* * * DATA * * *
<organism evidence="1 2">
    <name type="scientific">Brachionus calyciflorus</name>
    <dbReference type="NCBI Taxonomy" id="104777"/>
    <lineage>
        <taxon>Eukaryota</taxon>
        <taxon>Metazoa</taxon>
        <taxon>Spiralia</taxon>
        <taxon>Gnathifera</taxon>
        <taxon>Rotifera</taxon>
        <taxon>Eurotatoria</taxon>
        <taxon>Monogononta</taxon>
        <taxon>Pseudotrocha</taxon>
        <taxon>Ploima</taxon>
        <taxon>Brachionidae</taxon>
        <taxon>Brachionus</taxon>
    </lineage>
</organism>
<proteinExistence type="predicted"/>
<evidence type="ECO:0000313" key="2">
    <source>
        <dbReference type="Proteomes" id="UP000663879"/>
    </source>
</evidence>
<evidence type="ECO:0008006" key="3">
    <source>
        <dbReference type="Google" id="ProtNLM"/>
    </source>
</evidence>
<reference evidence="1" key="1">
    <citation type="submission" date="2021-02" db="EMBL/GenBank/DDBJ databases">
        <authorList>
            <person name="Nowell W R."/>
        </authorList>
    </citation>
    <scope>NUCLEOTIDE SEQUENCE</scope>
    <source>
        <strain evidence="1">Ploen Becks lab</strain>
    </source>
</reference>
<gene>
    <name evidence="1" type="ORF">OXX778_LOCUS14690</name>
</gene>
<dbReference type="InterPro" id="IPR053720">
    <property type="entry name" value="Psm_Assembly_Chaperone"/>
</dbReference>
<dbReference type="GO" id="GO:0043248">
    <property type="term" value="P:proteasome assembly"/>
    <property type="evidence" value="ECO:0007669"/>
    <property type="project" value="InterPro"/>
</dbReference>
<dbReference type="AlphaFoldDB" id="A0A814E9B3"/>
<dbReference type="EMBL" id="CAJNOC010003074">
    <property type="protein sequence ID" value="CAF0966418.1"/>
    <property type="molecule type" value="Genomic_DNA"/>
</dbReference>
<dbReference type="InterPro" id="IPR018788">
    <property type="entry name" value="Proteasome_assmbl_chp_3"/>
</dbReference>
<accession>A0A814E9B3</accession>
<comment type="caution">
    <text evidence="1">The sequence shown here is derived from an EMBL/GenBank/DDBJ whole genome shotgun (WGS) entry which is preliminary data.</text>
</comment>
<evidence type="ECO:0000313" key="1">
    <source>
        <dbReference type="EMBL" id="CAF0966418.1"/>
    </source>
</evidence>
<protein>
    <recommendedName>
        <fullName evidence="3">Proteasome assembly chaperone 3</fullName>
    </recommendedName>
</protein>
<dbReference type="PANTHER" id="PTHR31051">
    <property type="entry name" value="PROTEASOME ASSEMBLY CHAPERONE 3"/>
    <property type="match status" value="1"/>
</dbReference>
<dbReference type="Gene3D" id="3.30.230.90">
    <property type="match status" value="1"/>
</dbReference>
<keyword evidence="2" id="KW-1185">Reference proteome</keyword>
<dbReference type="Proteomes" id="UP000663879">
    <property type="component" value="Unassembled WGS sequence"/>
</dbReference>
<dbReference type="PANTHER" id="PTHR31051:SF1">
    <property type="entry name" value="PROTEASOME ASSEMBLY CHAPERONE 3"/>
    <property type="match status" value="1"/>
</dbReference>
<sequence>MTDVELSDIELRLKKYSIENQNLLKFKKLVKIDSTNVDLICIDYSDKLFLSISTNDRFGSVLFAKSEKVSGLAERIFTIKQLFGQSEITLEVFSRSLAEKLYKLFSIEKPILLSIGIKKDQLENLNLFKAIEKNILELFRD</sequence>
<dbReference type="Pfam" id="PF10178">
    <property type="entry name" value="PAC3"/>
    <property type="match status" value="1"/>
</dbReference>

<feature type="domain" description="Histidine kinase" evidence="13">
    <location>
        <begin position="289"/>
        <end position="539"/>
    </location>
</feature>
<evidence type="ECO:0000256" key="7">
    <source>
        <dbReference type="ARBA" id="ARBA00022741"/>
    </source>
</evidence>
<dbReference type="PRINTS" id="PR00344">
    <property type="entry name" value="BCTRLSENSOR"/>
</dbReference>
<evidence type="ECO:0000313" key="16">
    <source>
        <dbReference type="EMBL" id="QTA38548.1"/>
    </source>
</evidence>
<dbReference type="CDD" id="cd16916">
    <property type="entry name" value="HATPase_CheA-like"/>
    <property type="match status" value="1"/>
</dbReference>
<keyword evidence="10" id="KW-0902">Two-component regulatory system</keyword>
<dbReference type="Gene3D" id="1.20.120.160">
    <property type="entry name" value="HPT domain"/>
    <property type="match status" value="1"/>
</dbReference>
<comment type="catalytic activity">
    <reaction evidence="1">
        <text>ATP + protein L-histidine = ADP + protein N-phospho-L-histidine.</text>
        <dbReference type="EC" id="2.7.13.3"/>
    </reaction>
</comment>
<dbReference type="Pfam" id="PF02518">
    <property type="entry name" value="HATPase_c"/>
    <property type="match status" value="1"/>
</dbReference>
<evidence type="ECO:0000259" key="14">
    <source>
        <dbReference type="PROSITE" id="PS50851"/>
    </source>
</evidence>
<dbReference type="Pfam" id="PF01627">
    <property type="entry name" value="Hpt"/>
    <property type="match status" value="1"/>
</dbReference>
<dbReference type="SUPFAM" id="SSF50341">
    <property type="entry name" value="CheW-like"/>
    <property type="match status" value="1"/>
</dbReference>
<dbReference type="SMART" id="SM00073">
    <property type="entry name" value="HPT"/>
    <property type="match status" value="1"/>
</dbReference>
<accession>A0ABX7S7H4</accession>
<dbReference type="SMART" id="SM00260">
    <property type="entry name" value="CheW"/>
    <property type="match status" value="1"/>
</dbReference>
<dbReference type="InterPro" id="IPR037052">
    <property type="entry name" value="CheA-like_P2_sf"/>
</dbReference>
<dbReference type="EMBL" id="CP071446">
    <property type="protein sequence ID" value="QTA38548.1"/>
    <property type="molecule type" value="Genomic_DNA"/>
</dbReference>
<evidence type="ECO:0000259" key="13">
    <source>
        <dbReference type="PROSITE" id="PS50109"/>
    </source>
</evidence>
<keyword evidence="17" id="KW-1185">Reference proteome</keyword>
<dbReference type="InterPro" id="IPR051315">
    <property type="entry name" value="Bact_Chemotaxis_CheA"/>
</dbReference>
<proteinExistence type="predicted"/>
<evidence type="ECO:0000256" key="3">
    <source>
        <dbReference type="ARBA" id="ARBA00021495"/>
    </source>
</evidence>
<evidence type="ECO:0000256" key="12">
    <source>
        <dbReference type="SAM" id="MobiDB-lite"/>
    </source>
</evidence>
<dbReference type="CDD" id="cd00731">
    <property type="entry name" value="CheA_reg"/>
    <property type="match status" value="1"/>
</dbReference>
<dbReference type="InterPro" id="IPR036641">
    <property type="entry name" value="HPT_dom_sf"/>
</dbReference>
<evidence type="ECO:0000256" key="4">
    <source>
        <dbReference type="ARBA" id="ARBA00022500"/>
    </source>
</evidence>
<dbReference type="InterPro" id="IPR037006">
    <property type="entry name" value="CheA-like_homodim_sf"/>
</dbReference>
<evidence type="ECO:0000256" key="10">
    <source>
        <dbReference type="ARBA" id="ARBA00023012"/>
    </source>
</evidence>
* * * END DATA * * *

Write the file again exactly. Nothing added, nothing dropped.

<organism evidence="1 2">
    <name type="scientific">Brachionus calyciflorus</name>
    <dbReference type="NCBI Taxonomy" id="104777"/>
    <lineage>
        <taxon>Eukaryota</taxon>
        <taxon>Metazoa</taxon>
        <taxon>Spiralia</taxon>
        <taxon>Gnathifera</taxon>
        <taxon>Rotifera</taxon>
        <taxon>Eurotatoria</taxon>
        <taxon>Monogononta</taxon>
        <taxon>Pseudotrocha</taxon>
        <taxon>Ploima</taxon>
        <taxon>Brachionidae</taxon>
        <taxon>Brachionus</taxon>
    </lineage>
</organism>
<proteinExistence type="predicted"/>
<evidence type="ECO:0000313" key="2">
    <source>
        <dbReference type="Proteomes" id="UP000663879"/>
    </source>
</evidence>
<evidence type="ECO:0008006" key="3">
    <source>
        <dbReference type="Google" id="ProtNLM"/>
    </source>
</evidence>
<reference evidence="1" key="1">
    <citation type="submission" date="2021-02" db="EMBL/GenBank/DDBJ databases">
        <authorList>
            <person name="Nowell W R."/>
        </authorList>
    </citation>
    <scope>NUCLEOTIDE SEQUENCE</scope>
    <source>
        <strain evidence="1">Ploen Becks lab</strain>
    </source>
</reference>
<gene>
    <name evidence="1" type="ORF">OXX778_LOCUS14690</name>
</gene>
<dbReference type="InterPro" id="IPR053720">
    <property type="entry name" value="Psm_Assembly_Chaperone"/>
</dbReference>
<dbReference type="GO" id="GO:0043248">
    <property type="term" value="P:proteasome assembly"/>
    <property type="evidence" value="ECO:0007669"/>
    <property type="project" value="InterPro"/>
</dbReference>
<dbReference type="AlphaFoldDB" id="A0A814E9B3"/>
<dbReference type="EMBL" id="CAJNOC010003074">
    <property type="protein sequence ID" value="CAF0966418.1"/>
    <property type="molecule type" value="Genomic_DNA"/>
</dbReference>
<dbReference type="InterPro" id="IPR018788">
    <property type="entry name" value="Proteasome_assmbl_chp_3"/>
</dbReference>
<accession>A0A814E9B3</accession>
<comment type="caution">
    <text evidence="1">The sequence shown here is derived from an EMBL/GenBank/DDBJ whole genome shotgun (WGS) entry which is preliminary data.</text>
</comment>
<evidence type="ECO:0000313" key="1">
    <source>
        <dbReference type="EMBL" id="CAF0966418.1"/>
    </source>
</evidence>
<protein>
    <recommendedName>
        <fullName evidence="3">Proteasome assembly chaperone 3</fullName>
    </recommendedName>
</protein>
<dbReference type="PANTHER" id="PTHR31051">
    <property type="entry name" value="PROTEASOME ASSEMBLY CHAPERONE 3"/>
    <property type="match status" value="1"/>
</dbReference>
<dbReference type="Gene3D" id="3.30.230.90">
    <property type="match status" value="1"/>
</dbReference>
<keyword evidence="2" id="KW-1185">Reference proteome</keyword>
<dbReference type="Proteomes" id="UP000663879">
    <property type="component" value="Unassembled WGS sequence"/>
</dbReference>
<dbReference type="PANTHER" id="PTHR31051:SF1">
    <property type="entry name" value="PROTEASOME ASSEMBLY CHAPERONE 3"/>
    <property type="match status" value="1"/>
</dbReference>
<sequence>MTDVELSDIELRLKKYSIENQNLLKFKKLVKIDSTNVDLICIDYSDKLFLSISTNDRFGSVLFAKSEKVSGLAERIFTIKQLFGQSEITLEVFSRSLAEKLYKLFSIEKPILLSIGIKKDQLENLNLFKAIEKNILELFRD</sequence>
<dbReference type="Pfam" id="PF10178">
    <property type="entry name" value="PAC3"/>
    <property type="match status" value="1"/>
</dbReference>

<feature type="domain" description="Histidine kinase" evidence="13">
    <location>
        <begin position="289"/>
        <end position="539"/>
    </location>
</feature>
<evidence type="ECO:0000256" key="7">
    <source>
        <dbReference type="ARBA" id="ARBA00022741"/>
    </source>
</evidence>
<dbReference type="PRINTS" id="PR00344">
    <property type="entry name" value="BCTRLSENSOR"/>
</dbReference>
<evidence type="ECO:0000313" key="16">
    <source>
        <dbReference type="EMBL" id="QTA38548.1"/>
    </source>
</evidence>
<dbReference type="CDD" id="cd16916">
    <property type="entry name" value="HATPase_CheA-like"/>
    <property type="match status" value="1"/>
</dbReference>
<keyword evidence="10" id="KW-0902">Two-component regulatory system</keyword>
<dbReference type="Gene3D" id="1.20.120.160">
    <property type="entry name" value="HPT domain"/>
    <property type="match status" value="1"/>
</dbReference>
<comment type="catalytic activity">
    <reaction evidence="1">
        <text>ATP + protein L-histidine = ADP + protein N-phospho-L-histidine.</text>
        <dbReference type="EC" id="2.7.13.3"/>
    </reaction>
</comment>
<dbReference type="Pfam" id="PF02518">
    <property type="entry name" value="HATPase_c"/>
    <property type="match status" value="1"/>
</dbReference>
<evidence type="ECO:0000259" key="14">
    <source>
        <dbReference type="PROSITE" id="PS50851"/>
    </source>
</evidence>
<dbReference type="Pfam" id="PF01627">
    <property type="entry name" value="Hpt"/>
    <property type="match status" value="1"/>
</dbReference>
<dbReference type="SUPFAM" id="SSF50341">
    <property type="entry name" value="CheW-like"/>
    <property type="match status" value="1"/>
</dbReference>
<dbReference type="SMART" id="SM00073">
    <property type="entry name" value="HPT"/>
    <property type="match status" value="1"/>
</dbReference>
<accession>A0ABX7S7H4</accession>
<dbReference type="SMART" id="SM00260">
    <property type="entry name" value="CheW"/>
    <property type="match status" value="1"/>
</dbReference>
<dbReference type="InterPro" id="IPR037052">
    <property type="entry name" value="CheA-like_P2_sf"/>
</dbReference>
<dbReference type="EMBL" id="CP071446">
    <property type="protein sequence ID" value="QTA38548.1"/>
    <property type="molecule type" value="Genomic_DNA"/>
</dbReference>
<evidence type="ECO:0000259" key="13">
    <source>
        <dbReference type="PROSITE" id="PS50109"/>
    </source>
</evidence>
<keyword evidence="17" id="KW-1185">Reference proteome</keyword>
<dbReference type="InterPro" id="IPR051315">
    <property type="entry name" value="Bact_Chemotaxis_CheA"/>
</dbReference>
<proteinExistence type="predicted"/>
<evidence type="ECO:0000256" key="3">
    <source>
        <dbReference type="ARBA" id="ARBA00021495"/>
    </source>
</evidence>
<evidence type="ECO:0000256" key="12">
    <source>
        <dbReference type="SAM" id="MobiDB-lite"/>
    </source>
</evidence>
<dbReference type="CDD" id="cd00731">
    <property type="entry name" value="CheA_reg"/>
    <property type="match status" value="1"/>
</dbReference>
<dbReference type="InterPro" id="IPR036641">
    <property type="entry name" value="HPT_dom_sf"/>
</dbReference>
<evidence type="ECO:0000256" key="4">
    <source>
        <dbReference type="ARBA" id="ARBA00022500"/>
    </source>
</evidence>
<dbReference type="InterPro" id="IPR037006">
    <property type="entry name" value="CheA-like_homodim_sf"/>
</dbReference>
<evidence type="ECO:0000256" key="10">
    <source>
        <dbReference type="ARBA" id="ARBA00023012"/>
    </source>
</evidence>